Words and photos by Carol Altmann
[dropcap style=”color:#A5CECD;”] T [/dropcap]o spend time with authors Allan and Wendy Scarfe is to experience the lovely ease that comes when two people have shared their lives together, on the same path, creating works that will last beyond their lifetimes.
The Warrnambool couple, now aged in their 80s, have between them produced 26 books and are currently working on bringing Wendy’s latest – and probably last – novel to life: a political and romantic thriller, Hunger Town, that will be published later this year.
While Wendy has spent the past three years coaxing the novel out of a mash of ideas into a fully formed manuscript of 145,000 words, Hunger Town, like all of the Scarfes’ work, is very much a joint production.
Over tea and warm biscuits (baked by Allan) in a home crammed with books and art, Wendy outlines the thrust of her new work – more about that shortly – while Allan drops in an extra detail or two about the plot or the main characters. It is a story he knows very well because he has read – and typed – every word.
“I don’t use a computer to write,” Wendy explains, “or a typewriter”.
[dropcap style=”color:#A5CECD;”] I [/dropcap]nstead, Hunger Town was drafted by Wendy in long-hand, using exercise books bought from the local supermarket. Each book, and there is a box full, is crammed with notes, word lists and page after page of neat cursive script. There are no chapters, but rather a collection of scenes that are then pieced together.
“I have always written this way, where I use line breaks to move through scenes. I find this much better than creating self-contained capsules,” Wendy says.
“I am just lucky that Allan is a very good and patient typist,” she adds with a laugh.
The Scarfes’ is a relationship that spans 60 years (they met at Melbourne University and married in 1955), four children, and joint careers as secondary school teachers of English and English literature, including seminal years working in impoverished communities in India.
Given their life experiences, the Scarfes use their writing to expose the reader to deeper issues than those found in an average airport paperback: social justice, equality, oppression, feminism, political activism and the impact of conflict, are common themes.
“I have always been a political person, but not a party political person,” Wendy says.
“I am more interested in the actual political systems and how people are affected by them.”
[dropcap style=”color: #A5CECD;”] N[/dropcap]ot surprisingly, an exploration of politics also underpins Hunger Town, which is set in the Great Depression and centres around the story of a fictional character, Judith Larson. Judith is raised on a hulk on the Port River, at Port Adelaide, and her life as a young adult traverses the tumultuous political events happening in Australia and overseas during the late 1920s and early 1930s.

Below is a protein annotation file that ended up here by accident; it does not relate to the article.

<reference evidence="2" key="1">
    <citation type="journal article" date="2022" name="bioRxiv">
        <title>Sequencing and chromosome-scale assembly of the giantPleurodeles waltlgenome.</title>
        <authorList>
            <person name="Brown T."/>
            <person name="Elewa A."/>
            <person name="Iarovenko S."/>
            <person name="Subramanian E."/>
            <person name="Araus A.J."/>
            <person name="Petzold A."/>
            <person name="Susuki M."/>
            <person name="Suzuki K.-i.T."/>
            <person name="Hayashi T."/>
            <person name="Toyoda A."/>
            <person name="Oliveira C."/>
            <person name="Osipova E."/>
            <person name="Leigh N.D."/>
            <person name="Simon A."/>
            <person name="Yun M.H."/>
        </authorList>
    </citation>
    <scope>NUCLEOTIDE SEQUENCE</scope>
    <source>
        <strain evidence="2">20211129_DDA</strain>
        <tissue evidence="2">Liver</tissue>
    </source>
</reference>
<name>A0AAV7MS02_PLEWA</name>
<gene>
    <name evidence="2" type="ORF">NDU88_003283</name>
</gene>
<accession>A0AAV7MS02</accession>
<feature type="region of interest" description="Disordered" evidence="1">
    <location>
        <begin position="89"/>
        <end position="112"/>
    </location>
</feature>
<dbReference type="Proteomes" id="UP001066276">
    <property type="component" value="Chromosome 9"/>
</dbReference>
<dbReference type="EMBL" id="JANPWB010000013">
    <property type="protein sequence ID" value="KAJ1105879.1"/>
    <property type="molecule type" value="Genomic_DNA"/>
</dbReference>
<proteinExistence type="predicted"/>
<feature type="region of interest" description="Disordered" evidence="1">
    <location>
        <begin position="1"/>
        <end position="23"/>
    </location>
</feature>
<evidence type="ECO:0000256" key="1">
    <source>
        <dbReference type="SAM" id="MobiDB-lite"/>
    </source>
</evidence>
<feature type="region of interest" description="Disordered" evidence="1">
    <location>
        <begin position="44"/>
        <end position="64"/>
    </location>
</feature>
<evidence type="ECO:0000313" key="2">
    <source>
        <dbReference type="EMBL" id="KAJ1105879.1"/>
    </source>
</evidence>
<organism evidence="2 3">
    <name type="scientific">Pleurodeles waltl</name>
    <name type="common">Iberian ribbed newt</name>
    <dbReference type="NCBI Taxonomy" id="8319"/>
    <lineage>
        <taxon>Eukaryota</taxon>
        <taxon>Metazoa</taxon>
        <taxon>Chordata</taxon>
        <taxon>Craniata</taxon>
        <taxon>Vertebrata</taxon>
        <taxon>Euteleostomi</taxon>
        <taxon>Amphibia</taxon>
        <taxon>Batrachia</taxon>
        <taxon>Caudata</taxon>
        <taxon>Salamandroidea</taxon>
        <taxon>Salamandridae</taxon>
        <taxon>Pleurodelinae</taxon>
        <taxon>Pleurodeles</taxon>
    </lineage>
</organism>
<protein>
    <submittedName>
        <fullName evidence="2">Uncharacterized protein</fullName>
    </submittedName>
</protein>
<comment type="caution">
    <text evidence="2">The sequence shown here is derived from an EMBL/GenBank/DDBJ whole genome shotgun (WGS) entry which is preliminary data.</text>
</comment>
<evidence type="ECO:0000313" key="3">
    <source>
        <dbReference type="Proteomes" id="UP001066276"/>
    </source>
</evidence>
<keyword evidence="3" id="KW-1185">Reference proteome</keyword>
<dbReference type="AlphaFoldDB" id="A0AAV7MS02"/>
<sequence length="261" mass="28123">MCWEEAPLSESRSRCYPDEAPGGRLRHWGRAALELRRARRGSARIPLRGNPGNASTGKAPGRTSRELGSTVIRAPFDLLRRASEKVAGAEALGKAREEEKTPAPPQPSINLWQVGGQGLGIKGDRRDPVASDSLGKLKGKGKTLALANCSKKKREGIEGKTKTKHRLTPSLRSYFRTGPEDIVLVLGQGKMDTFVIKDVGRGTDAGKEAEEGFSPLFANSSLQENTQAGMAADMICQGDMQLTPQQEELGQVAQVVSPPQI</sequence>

It is a novel that promises to be intellectually satisfying and a heart-racing read, particularly as Judith embarks on a frantic search for her husband who goes missing in Spain after becoming caught up in the brutality of fascism. Those who have read Wendy’s manuscript say it is impossible to put down.
Hunger Town is shaping up to be one of the Scarfes’ most commercially successful works since A Mouthful of Petals: The Story of an Indian Village, which was first published in 1967, re-printed in 2011, and now also available as an e-book.
On the subject of e-books, Allan is pleased to point out that the Scarfes have embraced the digital age and created a Wikipedia page for Wendy, but unfortunately not one for himself.
“There were already three Alan/Allan John Scarfes – a Canadian actor, a bishop in Iowa and a clergyman in Middle England – and they didn’t have room for one more,” he laughs.
[dropcap style=”color: #A5CECD;”] T [/dropcap]he Scarfes do, however, have a website that captures the full breadth of their output over the past 40-plus years and is illustrated by nature photographs taken by daughter, Nalini.
So will Hunger Town be Wendy’s last novel, as she has been suggesting?
“There are always more ideas, so many ideas, but it is a lot of hard work to produce a book out of those ideas,” she says.
Will we take that as a “not sure”? Let’s hope so.
[box] Hunger Town, Wakefield Press, should be published by November and will be available from local book specialists, Warrnambool Books.[/box]
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